In between all of the amazing acts that you’re going to see, there are three main characters and we’re telling this love story. We’re all the little funny, quirky, clowny bits in the show. Hopefully we’re going to make you smile and laugh.
You relocated to New York from Washington State. Tell me about that experience and how it moved you?
I was studying at a university in Washington State, which is where I grew up. I went to a summer program in upstate New York, a Shakespeare program, and it was only supposed to be for the summer. But I got accepted to a two-year program out of that Shakespeare program and I ended up studying there and graduating from that program and just staying in New York and working in New York.
What were you studying in school prior to leaving Washington State?
I was a theatre major. But going to New York, it was such a concentrated program. It was all of the classics. George Bernard Shaw … I had ballet, I had a little bit of clowning, I had modern dance, I had vocal training. So it was a little bit more concentrating on the art of performance and also creating your own way in the business sort of. Teaching us to become producers, and directors and independent artist.
Just the idea of making it happen for yourself. Not waiting to be discovered. Not necessarily waiting for that agent to call you for that gig, but to create opportunities for yourself in terms of writing your own material, submitting your work to theatres, producing your own work. Those are sort of the skills I learned from there.
As an African-American actress, I found that the meatier roles weren’t necessarily there. Or even the interesting stories, coming from the classical point of view.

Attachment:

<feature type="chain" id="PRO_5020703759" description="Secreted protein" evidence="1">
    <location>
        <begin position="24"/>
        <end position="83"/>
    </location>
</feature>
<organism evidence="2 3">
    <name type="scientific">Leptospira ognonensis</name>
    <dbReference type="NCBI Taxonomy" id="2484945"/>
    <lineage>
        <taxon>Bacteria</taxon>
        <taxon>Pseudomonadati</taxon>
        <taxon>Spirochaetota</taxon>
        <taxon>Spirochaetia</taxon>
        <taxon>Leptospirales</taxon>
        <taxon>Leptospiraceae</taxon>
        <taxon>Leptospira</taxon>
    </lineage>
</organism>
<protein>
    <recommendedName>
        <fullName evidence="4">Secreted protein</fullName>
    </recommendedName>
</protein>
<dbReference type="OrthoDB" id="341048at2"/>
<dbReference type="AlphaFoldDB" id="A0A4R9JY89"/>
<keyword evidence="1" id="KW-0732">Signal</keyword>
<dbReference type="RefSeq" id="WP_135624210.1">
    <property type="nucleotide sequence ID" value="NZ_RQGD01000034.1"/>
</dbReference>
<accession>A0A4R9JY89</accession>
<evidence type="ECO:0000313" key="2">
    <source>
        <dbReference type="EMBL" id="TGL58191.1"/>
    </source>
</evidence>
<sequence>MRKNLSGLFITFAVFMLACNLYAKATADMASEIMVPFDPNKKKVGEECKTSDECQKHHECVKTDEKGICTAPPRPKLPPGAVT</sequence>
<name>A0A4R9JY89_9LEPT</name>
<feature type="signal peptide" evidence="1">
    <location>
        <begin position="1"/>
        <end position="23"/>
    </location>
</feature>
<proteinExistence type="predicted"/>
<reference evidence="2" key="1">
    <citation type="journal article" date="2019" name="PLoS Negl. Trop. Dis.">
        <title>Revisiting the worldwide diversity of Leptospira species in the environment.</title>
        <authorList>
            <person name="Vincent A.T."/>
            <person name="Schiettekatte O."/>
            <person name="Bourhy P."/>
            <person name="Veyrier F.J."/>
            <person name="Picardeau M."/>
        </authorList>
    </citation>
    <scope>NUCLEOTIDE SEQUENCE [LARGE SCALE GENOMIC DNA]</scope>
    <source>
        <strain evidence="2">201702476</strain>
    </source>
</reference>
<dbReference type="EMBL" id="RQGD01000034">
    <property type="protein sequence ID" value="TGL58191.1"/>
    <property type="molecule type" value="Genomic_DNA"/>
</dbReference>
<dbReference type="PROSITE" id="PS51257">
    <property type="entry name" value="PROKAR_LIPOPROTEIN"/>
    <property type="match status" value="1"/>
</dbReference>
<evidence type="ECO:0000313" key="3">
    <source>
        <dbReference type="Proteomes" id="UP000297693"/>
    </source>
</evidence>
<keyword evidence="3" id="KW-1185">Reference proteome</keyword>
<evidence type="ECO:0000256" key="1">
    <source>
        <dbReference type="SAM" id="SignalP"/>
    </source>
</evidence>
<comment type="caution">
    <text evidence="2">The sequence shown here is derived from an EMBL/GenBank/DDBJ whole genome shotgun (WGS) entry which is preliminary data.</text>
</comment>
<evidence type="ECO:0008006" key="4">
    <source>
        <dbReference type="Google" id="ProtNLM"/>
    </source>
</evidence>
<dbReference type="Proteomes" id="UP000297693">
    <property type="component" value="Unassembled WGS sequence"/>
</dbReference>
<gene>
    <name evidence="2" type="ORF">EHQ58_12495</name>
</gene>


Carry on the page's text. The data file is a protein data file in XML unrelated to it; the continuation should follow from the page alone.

In school it’s fine to do Shakespeare and George Bernard Shaw, but really it’s not written about us and the vision isn’t necessarily there to cast us in those roles. So I quickly learned that if I wanted to continue to work and grow, I would have to write and produce my own work.
The Mammy Project, which you developed — explain the concept behind the name.
The Mammy Project tells the story of the icon myth of Mammy in America, which is born out of slavery, that sort of caretaker. She was a slave, but she took care of the master’s children, sometimes even slept with the children.
I sort of tell the story of how this Mammy icon became popular, and became a stereotype, and became something that we as a society wanted to see Black women playing. There were a lot of roles that fit that Mammy stereotype — Hattie McDaniel played Mammy in Gone with the Wind.
You see these types of characters throughout history for artists, but what I found out from research is that it also plays in everyday life for a lot of Blacks. They get put in this role of being the best friend, or the caretaker, the go-lucky happy slave.